T2005  .0704232 .0309848 2.27 0.023 .1311522 .0096941
T2006  .048816 .0201259 2.43 0.015 .0882619 .00937
T2007  .0370593 .0137471 2.70 0.007 .0640031 .0101156
by Periods Before and After treatment
ATT effects
Event Study:Dynamic

 Coefficient Std. err. z P>z [95% conf. interval]
+
Pre_avg  .0018283 .007657 0.24 0.811 .0131791 .0168357
Post_avg  .0772398 .019965 3.87 0.000 .1163705 .0381092
Tm3  .0305067 .0150336 2.03 0.042 .0010414 .0599719
Tm2  .0005631 .0132916 0.04 0.966 .0266142 .0254881
Tm1  .0244587 .0142364 1.72 0.086 .0523616 .0034441
Tp0  .0199318 .0118264 1.69 0.092 .0431111 .0032474
Tp1  .0509574 .0168935 3.02 0.003 .084068 .0178468
Tp2  .1372587 .0364357 3.77 0.000 .2086713 .0658461
Tp3  .1008114 .0343592 2.93 0.003 .1681542 .0334685 
Stacked DiD
For stacked DiD, I use the following code.
default events, replace
frame copy
frame change events
keep first_treat
keep if first_treat != 0
duplicates drop
sort first_treat
di "3 events in 2004, 2006, 2007 respectively"
drop did
cap frame
mkf did
// for each event, build a cohort
foreach c of numlist 2004 2006 2007 {
di "Building cohort `c'"
keep if first_treat == `c'
di "Treated"
default {
frame preserve
keep if first_treat == `c'
tempfile treated
save `treated'
restore
}di "Controls (never treated)"
default {
frame preserve
keep if (first_treat == 0)
replace treat = 0
tempfile untreated
save `untreated'
restore
}di "Add to DID frame"
preserve
clear
append using `treated'
append using `untreated'
gen cohort_id = `c'
tempfile cohort
save `cohort'
append using `cohort'
frame did: restore
}
cwf did
gen post = year>=cohort_id
post, a(cohort_id#countyreal cohort_id#year) vce(cluster countyreal) noconst reghdfe lemp c.treat#c.
The output is:
in 2 iterations)
(MWFE estimator converged
of obs = 5,590
HDFE Linear regression Number F( 1, 499) = 7.86
Absorbing 2 HDFE groups robust to heteroskedasticity Prob > F = 0.0052
Statistics
Rsquared = 0.9928
Adj Rsquared = 0.9909
Within Rsq. = 0.0024of clusters (countyreal) = 500 Root MSE = 0.1434
Number
for 500 clusters in countyreal)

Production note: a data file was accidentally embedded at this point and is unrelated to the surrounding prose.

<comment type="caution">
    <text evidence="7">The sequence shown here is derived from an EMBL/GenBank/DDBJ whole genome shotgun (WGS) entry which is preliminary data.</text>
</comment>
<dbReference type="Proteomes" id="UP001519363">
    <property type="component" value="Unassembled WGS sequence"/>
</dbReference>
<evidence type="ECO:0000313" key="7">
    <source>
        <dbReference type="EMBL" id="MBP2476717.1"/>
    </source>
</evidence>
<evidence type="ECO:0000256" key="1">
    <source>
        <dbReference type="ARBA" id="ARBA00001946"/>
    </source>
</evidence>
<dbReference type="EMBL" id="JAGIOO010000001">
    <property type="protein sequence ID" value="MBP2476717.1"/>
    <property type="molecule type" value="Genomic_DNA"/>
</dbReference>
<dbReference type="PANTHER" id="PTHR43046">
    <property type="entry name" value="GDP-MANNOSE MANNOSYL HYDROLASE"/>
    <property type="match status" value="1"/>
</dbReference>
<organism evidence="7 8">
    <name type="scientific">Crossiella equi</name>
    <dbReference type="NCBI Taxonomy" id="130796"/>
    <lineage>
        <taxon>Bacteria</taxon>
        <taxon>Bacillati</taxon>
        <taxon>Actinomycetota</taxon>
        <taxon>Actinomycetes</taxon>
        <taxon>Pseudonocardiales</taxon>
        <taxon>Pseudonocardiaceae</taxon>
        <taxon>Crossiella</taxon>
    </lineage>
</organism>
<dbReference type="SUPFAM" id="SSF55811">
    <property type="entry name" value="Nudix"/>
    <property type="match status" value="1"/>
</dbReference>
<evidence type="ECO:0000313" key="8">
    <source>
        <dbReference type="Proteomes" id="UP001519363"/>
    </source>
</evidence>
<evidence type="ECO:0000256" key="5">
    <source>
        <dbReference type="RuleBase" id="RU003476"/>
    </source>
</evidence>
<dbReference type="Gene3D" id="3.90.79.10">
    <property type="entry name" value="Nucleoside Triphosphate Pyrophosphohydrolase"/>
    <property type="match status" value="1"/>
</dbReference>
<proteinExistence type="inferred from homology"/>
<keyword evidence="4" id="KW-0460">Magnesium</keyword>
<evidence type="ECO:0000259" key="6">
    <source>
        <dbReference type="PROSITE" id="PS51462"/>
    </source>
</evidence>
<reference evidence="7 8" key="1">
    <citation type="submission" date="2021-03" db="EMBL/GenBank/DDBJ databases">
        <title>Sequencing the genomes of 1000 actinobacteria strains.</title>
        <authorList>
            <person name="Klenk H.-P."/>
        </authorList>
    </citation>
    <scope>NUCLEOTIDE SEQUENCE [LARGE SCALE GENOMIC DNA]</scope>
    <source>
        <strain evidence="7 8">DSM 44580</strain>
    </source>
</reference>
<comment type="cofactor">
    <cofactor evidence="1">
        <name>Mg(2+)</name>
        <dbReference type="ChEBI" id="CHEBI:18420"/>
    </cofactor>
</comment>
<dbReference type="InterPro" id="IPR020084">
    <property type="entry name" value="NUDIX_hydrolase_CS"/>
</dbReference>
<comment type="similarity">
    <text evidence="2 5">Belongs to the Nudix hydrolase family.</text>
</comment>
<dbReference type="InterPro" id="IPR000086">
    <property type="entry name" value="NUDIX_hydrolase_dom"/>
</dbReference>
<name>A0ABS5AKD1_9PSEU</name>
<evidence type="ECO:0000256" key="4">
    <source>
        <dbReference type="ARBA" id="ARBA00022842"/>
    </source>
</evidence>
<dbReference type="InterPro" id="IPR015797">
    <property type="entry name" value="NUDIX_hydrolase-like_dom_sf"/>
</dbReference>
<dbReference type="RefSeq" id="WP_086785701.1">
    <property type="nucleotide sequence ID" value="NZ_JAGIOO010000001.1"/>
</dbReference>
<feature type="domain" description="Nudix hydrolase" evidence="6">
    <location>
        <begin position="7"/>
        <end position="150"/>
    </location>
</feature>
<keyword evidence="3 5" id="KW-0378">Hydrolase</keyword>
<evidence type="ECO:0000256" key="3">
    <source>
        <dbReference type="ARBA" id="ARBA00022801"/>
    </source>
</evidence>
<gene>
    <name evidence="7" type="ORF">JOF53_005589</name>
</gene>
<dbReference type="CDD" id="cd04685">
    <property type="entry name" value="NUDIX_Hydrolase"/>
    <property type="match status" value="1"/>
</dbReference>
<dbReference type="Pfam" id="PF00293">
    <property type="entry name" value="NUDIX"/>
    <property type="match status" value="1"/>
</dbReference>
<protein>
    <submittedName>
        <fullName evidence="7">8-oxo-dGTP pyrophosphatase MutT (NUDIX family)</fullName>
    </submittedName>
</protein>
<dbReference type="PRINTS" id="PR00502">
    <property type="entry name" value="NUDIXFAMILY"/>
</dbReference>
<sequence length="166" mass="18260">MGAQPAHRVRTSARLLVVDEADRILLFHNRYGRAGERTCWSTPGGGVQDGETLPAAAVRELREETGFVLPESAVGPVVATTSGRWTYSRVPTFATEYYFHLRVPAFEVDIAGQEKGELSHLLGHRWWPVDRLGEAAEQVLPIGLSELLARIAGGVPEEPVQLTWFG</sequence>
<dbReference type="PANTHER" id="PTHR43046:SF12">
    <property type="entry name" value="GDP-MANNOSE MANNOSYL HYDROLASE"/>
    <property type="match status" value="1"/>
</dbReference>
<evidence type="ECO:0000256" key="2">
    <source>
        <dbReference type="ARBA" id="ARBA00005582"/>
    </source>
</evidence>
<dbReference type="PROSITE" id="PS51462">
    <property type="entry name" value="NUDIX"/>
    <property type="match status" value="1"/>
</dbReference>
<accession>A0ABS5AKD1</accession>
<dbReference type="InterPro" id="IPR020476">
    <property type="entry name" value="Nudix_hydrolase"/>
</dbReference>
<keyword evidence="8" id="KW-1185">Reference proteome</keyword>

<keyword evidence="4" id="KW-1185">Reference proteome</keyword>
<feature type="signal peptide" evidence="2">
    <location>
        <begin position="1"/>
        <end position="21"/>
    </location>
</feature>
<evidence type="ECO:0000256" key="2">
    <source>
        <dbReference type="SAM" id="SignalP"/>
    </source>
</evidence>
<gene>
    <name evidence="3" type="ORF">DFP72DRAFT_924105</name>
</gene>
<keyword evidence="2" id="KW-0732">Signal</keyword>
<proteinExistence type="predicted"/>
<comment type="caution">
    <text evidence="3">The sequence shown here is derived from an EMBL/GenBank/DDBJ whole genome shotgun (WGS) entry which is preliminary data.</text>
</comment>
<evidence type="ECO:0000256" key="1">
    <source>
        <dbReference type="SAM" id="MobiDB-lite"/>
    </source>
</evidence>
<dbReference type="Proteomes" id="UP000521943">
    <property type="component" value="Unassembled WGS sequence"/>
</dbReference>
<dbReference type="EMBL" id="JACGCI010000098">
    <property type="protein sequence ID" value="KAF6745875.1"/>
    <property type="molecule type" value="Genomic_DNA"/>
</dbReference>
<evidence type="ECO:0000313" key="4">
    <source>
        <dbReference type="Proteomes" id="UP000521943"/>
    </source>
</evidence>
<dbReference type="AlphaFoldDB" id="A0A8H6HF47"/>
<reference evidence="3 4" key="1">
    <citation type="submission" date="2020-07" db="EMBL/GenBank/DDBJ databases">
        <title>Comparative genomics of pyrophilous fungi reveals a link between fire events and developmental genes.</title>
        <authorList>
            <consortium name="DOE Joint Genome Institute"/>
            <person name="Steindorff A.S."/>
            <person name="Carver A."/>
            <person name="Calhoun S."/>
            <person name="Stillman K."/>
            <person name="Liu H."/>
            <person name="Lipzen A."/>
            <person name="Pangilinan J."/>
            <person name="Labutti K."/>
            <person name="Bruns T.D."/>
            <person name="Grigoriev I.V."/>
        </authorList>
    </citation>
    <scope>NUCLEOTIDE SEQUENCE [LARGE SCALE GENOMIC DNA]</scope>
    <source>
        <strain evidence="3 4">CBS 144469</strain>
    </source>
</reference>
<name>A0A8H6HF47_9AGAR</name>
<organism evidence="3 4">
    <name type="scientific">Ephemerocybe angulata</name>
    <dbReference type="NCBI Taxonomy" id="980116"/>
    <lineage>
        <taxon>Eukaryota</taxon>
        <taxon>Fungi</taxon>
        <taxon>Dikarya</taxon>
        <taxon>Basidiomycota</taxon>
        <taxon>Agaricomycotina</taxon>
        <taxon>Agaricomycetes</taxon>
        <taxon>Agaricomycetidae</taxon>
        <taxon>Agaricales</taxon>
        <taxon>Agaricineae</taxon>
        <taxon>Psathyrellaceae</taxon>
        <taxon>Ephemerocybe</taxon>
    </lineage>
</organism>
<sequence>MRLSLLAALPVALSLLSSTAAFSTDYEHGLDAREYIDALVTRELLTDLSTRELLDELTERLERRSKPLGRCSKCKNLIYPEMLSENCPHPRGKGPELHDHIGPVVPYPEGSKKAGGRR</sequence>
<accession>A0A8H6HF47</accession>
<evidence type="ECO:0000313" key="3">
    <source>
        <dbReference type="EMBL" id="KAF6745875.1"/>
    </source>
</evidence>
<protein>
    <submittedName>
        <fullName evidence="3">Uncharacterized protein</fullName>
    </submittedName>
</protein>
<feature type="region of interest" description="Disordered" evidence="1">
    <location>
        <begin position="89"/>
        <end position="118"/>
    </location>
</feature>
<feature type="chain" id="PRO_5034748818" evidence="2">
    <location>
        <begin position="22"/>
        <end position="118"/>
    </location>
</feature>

(Std. err. adjusted

 Robuststd. err. t P>t [95% conf. interval]
lemp  Coefficient
+post  .0406496 .0144972 2.80 0.005 .0691327 .0121665
c.treat#c.

of freedom:
Absorbed degrees
+
Absorbed FE  Categories  Redundant = Num. Coefs 
+
cohort_id#countyreal  1118 1118 0 *
cohort_id#year  15 0 15 
+cluster; treated as redundant for DoF computation * = FE nested within
For the treatment effect dynamics, I generate cohortyear relative time dummies:
gen Tm3 = yearcohort_id==3
gen Tm2 = yearcohort_id==2
gen Tm1 = yearcohort_id==1
gen Tp0 = yearcohort_id==0
gen Tp1 = yearcohort_id==1
gen Tp2 = yearcohort_id==2
gen Tp3 = yearcohort_id==3
vce(cluster countyreal) noconst reghdfe lemp c.treat#c.(Tm3 Tm2 Tm1 Tp0Tp3), a(cohort_id#countyreal cohort_id#year)
The output is:
in 2 iterations)
(MWFE estimator converged
of obs = 5,590
HDFE Linear regression Number F( 7, 499) = 3.69
Absorbing 2 HDFE groups robust to heteroskedasticity Prob > F = 0.0007
Statistics
Rsquared = 0.9928
Adj Rsquared = 0.9909
Within Rsq. = 0.0050of clusters (countyreal) = 500 Root MSE = 0.1433
Number
for 500 clusters in countyreal)
(Std. err. adjusted

 Robuststd. err. t P>t [95% conf. interval]
lemp  Coefficient
+
c.treat#c.Tm3  .0224458 .0149578 1.50 0.134 .0069423 .0518339

c.treat#c.Tm2  .0222899 .019004 1.17 0.241 .0150478 .0596276

c.treat#c.Tm1  .0001288 .0225506 0.01 0.995 .0444347 .0441771

c.treat#c.Tp0  .0189866 .0250632 0.76 0.449 .0682289 .0302557

c.treat#c.Tp1  .0460793 .0288162 1.60 0.110 .1026953 .0105367

c.treat#c.Tp2  .1320149 .0398577 3.31 0.001 .2103245 .0537052

c.treat#c.Tp3  .0955675 .0420647 2.27 0.024 .1782132 .0129217

of freedom:
Absorbed degrees
+
Absorbed FE  Categories  Redundant = Num. Coefs 
+
cohort_id#countyreal  1118 1118 0 *
cohort_id#year  15 0 15 
+cluster; treated as redundant for DoF computation * = FE nested within
This nontechnical note aims to remind me of the big picture of DiDs. It’s not intended to give full explanation of the econometrics. I strongly suggest a reading of the related links for a better understanding of CS DiD.